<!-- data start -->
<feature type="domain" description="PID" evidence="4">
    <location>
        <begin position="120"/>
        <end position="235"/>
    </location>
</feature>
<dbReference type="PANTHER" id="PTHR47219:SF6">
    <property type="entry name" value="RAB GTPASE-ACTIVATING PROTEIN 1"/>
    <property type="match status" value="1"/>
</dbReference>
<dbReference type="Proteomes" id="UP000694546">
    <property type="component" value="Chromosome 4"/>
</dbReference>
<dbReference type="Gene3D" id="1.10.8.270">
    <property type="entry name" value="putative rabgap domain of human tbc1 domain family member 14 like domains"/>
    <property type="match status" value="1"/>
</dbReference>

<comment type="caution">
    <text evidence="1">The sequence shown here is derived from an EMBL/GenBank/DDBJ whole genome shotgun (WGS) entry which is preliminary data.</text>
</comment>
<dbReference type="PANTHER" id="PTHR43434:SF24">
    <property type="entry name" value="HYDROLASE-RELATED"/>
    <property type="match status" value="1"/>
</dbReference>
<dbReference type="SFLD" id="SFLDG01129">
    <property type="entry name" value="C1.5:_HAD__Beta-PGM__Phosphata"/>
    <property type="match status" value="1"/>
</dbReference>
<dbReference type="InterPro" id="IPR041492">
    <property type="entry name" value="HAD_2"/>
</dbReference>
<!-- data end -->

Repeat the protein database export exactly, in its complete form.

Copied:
<feature type="domain" description="PID" evidence="4">
    <location>
        <begin position="120"/>
        <end position="235"/>
    </location>
</feature>
<dbReference type="PANTHER" id="PTHR47219:SF6">
    <property type="entry name" value="RAB GTPASE-ACTIVATING PROTEIN 1"/>
    <property type="match status" value="1"/>
</dbReference>
<dbReference type="Proteomes" id="UP000694546">
    <property type="component" value="Chromosome 4"/>
</dbReference>
<dbReference type="Gene3D" id="1.10.8.270">
    <property type="entry name" value="putative rabgap domain of human tbc1 domain family member 14 like domains"/>
    <property type="match status" value="1"/>
</dbReference>

<comment type="caution">
    <text evidence="1">The sequence shown here is derived from an EMBL/GenBank/DDBJ whole genome shotgun (WGS) entry which is preliminary data.</text>
</comment>
<dbReference type="PANTHER" id="PTHR43434:SF24">
    <property type="entry name" value="HYDROLASE-RELATED"/>
    <property type="match status" value="1"/>
</dbReference>
<dbReference type="SFLD" id="SFLDG01129">
    <property type="entry name" value="C1.5:_HAD__Beta-PGM__Phosphata"/>
    <property type="match status" value="1"/>
</dbReference>
<dbReference type="InterPro" id="IPR041492">
    <property type="entry name" value="HAD_2"/>
</dbReference>